- The European Union is filing an antitrust complaint against Google over its ad tech practices, which could result in significant fines and potentially impact the company’s advertising technology that generates the majority of its revenue.
- The formal charge sheet is expected to be announced on Wednesday, and it will target the core of Google’s ad tech business model, which accounts for 80% of its annual revenue, with ad sales reaching $225 billion in 2022.
- Regulators around the world are increasingly concerned about the power that big tech companies like Google, Facebook, and Amazon wield over the digital economy, and will need to find ways to balance the benefits of digital innovation with the need to protect competition and consumer privacy.
The European Union has filed a fresh antitrust complaint against Google over its abusive ad tech practices. This marks yet another blow to the search giant’s reputation, which already faces several other investigations and lawsuits.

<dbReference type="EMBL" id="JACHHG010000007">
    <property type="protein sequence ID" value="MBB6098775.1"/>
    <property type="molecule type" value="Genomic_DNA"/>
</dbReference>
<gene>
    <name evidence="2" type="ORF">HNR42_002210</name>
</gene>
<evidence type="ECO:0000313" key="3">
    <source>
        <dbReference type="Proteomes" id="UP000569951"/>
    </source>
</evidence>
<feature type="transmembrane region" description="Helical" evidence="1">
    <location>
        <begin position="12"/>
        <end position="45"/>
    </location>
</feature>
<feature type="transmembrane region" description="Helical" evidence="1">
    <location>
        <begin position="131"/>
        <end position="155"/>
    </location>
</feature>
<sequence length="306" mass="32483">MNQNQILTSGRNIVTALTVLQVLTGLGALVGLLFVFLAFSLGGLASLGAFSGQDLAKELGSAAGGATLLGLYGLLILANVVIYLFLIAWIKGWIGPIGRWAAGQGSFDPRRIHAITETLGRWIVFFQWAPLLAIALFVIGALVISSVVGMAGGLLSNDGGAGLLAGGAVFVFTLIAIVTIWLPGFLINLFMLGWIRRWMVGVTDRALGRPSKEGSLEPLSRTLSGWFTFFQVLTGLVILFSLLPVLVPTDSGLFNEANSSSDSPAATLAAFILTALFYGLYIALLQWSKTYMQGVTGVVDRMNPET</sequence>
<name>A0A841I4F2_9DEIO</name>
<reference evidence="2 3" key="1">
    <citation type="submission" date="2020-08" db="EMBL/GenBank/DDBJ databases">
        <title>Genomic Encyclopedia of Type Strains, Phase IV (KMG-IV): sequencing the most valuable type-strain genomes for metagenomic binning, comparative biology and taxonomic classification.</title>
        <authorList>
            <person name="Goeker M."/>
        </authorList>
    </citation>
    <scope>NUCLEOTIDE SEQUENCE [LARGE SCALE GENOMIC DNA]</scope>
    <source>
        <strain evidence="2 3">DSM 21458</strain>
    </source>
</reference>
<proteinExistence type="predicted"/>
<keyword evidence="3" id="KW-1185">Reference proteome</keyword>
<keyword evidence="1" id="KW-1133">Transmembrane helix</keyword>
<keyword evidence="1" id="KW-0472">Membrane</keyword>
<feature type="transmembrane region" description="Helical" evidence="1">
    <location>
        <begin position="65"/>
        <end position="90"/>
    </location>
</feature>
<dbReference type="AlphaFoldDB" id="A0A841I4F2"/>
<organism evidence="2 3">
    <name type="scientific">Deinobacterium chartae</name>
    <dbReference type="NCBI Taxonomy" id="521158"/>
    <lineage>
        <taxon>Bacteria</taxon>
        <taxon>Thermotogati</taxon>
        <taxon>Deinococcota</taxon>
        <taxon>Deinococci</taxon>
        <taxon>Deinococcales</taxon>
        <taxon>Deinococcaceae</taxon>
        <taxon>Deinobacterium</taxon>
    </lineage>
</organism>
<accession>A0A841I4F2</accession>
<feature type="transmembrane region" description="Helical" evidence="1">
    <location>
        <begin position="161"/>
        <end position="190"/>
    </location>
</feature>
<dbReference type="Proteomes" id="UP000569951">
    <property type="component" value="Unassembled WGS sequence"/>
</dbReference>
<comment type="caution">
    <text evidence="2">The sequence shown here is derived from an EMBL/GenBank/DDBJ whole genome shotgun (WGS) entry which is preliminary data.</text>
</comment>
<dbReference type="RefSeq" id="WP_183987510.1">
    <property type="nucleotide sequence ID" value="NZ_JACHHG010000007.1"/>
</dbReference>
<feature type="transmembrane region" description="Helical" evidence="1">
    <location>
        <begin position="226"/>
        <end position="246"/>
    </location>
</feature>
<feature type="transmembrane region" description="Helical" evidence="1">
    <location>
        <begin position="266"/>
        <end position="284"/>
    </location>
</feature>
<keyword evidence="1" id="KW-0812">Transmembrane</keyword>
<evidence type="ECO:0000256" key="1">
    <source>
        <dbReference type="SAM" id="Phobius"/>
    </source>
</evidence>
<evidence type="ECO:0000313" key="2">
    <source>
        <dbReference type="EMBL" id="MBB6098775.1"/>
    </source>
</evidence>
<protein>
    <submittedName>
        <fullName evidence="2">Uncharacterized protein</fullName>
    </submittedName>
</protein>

According to the EU’s competition chief Margrethe Vestager, Google is accused of breaching antitrust rules by using its dominance in the online advertising industry to shut out rivals. Specifically, the complaint accuses Google of illegally favoring its own advertising technology services, while making it difficult for rival companies to compete on a level playing field.
The complaint comes after a year-long investigation into Google’s business practices, focusing on how the company collects and uses data to target online ads. The EU is concerned that Google’s practices may be harming competition, driving up advertising costs for businesses, and limiting consumer choice.
In response to the complaint, Google said it will defend itself against the allegations. The company claims that it has been working closely with the EU to address any concerns and ensure that its advertising practices are fair and transparent.
This is not the first time Google has faced antitrust complaints in Europe. In 2018, the EU fined the company a record €4.3 billion ($5.1 billion) for abusing its dominance in the mobile phone market by requiring manufacturers to pre-install its apps on Android devices.
If found guilty of the latest accusations, Google could face further fines and be required to change its business practices. The case is expected to take several years to resolve, and may have implications for the entire online advertising industry.